According to my very casual observation, Japanese kitchenwear sets usually contain five units in a set, while here four is more likely. One of the readings of number four in Japanese is the same as the ultimate end; hence you never send a gift of four in a set. Numbers three, five, and seven are popular in Japan, as you might remember, Shichi (seven)-Go (five)-San (three) festival for children.

 

A rainbow has seven colors - violet, indigo, blue, green, yellow, orange and red. It looks like that the blue side has divided into extra color names so that the total can be seven. On the other hand, when you see the traditional dye for clothes in Japan, there are those vast varieties of different hue of blues.

 

Here the rainbow color is often referred as having six colors - violet, blue, green, yellow, orange, and red. Quite often we are blessed with not only one but multiple rainbows over the town or the mountain, especially in the morning. For me, the red side is easier to see. People might have different sensitivity in their vision detecting the colors. Whatever your vision is, rainbows are fascinating, aren't they?

 

Here comes another vision test. One of the most conspicuous stellar compositions in winter is Pleiades, I would like to say just as Seishonagon a female poet in the Japanese imperial house of ancient times praised. Referred to as Makali'i (little eyes), this cluster of young stars goes overhead when viewing from the Island of Hawai'i. The wayfinders used Makali'i in winter, Hokule'a in summer to find this island.

 

Makali'i is Subaru in Japan, referring to the verb form of Subaru meaning come together or get together. How many stars can you see in this gathering of stars? Well, of course this is summer and you do not see them. Just try to recall. Do you see six? Then you are Japanese. Do you see seven? You have good eyesight. More than seven? Great.

 

Subaru, the cluster of stars, are referred to as "group of six" in many local dialects throughout Japan, whether in a fishing village or in the farming community. It is such a remarkable formation that even in the mountain ranges it can be easily spotted. The atmosphere of Japan is wet and the sky is not that crisp clear. Thus people can only distinguish six stars, and that is why you see six stars in the emblems of certain automobiles, because that company originated from six factories merged together.

 

I hope you had a chance to witness the Transit of Venus in a safe manner. This could be a good test of your vision too, to spot a tiny speck of the shadow of Venus against the blinding light of the Sun. Remember, the next Transit of Venus is more than a century away. Such is the circle of life in the heaven.

 

 

 
HawCCHawCC Update

By Chancellor Noreen Yamane


noreenyamane

 

The University of Hawai'i will feature and celebrate the best in indigenous culture and modern science, and demonstrate that the two worlds can and are being bridged through education and community outreach. The university is world famous for its excellence in the fields of astronomy, earth and ocean sciences, and marine biology. It serves as an incubator and teaching resource in perpetuating the Hawaiian culture and is fast becoming the "model indigenous-serving university" in the country, increasing access to higher education for Hawaiians and leading the effort to preserve Hawaiian culture, language and practices.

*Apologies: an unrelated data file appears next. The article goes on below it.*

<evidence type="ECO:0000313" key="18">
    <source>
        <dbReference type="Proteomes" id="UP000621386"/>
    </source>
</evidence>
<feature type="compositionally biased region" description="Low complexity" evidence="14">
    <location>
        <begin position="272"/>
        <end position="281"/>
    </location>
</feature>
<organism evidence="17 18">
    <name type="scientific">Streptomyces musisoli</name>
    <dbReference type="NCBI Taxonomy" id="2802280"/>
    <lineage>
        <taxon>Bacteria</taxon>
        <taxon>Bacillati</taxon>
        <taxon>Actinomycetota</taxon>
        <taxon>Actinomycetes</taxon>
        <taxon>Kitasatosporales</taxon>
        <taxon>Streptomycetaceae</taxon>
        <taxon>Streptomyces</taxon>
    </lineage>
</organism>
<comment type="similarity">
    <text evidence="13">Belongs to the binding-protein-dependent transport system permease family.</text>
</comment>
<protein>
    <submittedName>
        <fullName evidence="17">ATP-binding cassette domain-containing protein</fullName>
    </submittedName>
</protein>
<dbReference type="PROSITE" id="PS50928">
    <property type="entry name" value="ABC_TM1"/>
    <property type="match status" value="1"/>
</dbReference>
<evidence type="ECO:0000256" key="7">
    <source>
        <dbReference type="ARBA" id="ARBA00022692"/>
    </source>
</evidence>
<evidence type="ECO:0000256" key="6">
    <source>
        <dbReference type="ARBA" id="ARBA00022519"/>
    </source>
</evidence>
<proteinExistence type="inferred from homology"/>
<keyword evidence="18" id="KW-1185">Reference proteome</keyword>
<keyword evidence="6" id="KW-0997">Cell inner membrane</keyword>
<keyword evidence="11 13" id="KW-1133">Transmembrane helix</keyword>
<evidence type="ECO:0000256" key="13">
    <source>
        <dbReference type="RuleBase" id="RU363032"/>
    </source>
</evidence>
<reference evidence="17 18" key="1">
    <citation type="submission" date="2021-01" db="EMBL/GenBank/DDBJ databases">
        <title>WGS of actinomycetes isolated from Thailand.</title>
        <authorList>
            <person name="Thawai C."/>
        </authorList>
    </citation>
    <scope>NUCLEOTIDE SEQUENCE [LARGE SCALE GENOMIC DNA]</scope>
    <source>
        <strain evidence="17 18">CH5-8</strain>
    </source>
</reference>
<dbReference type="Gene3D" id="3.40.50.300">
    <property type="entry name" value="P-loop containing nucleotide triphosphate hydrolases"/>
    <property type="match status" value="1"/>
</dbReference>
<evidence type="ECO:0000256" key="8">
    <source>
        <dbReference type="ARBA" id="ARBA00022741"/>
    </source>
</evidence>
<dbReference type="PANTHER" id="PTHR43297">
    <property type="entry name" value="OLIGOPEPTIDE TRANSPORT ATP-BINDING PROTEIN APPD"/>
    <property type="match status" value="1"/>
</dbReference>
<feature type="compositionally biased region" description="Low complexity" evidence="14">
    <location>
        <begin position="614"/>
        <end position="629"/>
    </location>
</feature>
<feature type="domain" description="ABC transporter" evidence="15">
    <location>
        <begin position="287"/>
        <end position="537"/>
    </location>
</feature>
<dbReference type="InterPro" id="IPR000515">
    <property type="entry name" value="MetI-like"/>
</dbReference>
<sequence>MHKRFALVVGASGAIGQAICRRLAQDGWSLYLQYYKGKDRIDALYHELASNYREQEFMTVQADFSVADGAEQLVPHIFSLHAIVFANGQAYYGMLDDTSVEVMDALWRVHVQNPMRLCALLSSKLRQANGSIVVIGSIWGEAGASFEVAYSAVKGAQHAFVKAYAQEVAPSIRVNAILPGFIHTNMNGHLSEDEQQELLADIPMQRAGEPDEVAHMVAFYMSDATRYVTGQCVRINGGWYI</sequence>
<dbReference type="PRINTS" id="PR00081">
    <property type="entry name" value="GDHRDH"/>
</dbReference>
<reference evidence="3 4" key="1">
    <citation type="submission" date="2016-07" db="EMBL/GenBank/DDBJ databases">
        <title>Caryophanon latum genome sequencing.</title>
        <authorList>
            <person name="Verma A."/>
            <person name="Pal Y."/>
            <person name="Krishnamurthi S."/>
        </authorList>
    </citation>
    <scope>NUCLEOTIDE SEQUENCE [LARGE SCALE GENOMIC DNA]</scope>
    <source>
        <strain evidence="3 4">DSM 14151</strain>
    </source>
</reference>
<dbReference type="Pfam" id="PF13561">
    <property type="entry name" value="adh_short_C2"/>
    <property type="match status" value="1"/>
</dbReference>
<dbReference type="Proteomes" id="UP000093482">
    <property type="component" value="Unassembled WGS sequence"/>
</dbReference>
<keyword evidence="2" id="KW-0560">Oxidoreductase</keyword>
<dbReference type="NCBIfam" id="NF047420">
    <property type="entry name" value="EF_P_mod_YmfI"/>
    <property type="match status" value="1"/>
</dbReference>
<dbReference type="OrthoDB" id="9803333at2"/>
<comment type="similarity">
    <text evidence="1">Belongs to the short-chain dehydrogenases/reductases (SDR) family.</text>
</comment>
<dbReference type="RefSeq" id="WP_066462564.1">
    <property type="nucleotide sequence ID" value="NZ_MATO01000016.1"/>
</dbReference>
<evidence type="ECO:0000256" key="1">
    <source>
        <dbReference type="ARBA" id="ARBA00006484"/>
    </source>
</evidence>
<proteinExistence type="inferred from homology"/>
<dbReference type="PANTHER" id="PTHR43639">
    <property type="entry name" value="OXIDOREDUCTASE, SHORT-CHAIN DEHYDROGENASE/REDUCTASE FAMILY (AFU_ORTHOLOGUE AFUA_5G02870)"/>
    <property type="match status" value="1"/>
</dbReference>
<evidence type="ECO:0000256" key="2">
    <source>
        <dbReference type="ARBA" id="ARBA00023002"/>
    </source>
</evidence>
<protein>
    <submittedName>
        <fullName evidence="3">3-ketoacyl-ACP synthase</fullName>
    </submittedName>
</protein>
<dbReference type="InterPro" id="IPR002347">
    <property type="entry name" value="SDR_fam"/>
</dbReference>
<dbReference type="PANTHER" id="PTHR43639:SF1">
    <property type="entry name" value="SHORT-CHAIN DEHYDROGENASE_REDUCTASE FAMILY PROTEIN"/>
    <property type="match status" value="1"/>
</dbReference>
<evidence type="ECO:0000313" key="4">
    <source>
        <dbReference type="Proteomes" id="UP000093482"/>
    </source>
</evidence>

In that spirit, close to 90 delegates from the University of Hawai'i and the community it serves will travel to the nation's capitol to showcase their projects and programs.  Some of the exhibits will include traditional health and healing practices, lomi lomi demonstrations, traditional Hawaiian makahiki games, culinary arts, and various other activities.


Under the direction of Dr. Taupouri Tangaro, Hawai'i Community College will be represented by 25 Unukupukupu members of faculty, staff, students and administrators who will conduct various workshops and hula auana and kahiko performances throughout the festival.  Some of the workshops include lauhala weaving, lei hulu (feather-lei), kalai (wood carving) demonstrations as well as hands-on workshops for ukeke (stringed instrument), hei (string and chants) and basic hula lessons.


Hawai'i Community College's Unukupukupu has also been invited to perform at the Library of Congress, Coolidge Auditorium on June 26, 12:00 noon.  The event is free to the public.

 

The Smithsonian Folklife Festival will give the university and state of Hawai'i invaluable exposure to stimulate tourism and business. It also gives the university and its festival participants the unique opportunity to learn from other cultures and people. 

 

HawCC dedicated our 45th Model Home located in Keaukaha on May 10.  The success of this program is attributed to the collaborative efforts of the Department of Hawaiian Homes Lands, State and County agencies, private industry and businesses and our college.  In 1965, HawCC and then sponsor HPM Building Supply, began the program to provide students with skills and attitudes to thrive and prosper in our community.  We are the only community college in the state that has successfully endured a project of this complexity.  Commitment by the professors to the students, program, and college is the driving force that allows learning activities to closely simulate industry standards. Contributing to this Model Home Project are our HawCC students in Architectural Engineering and CAD Technology; Agriculture;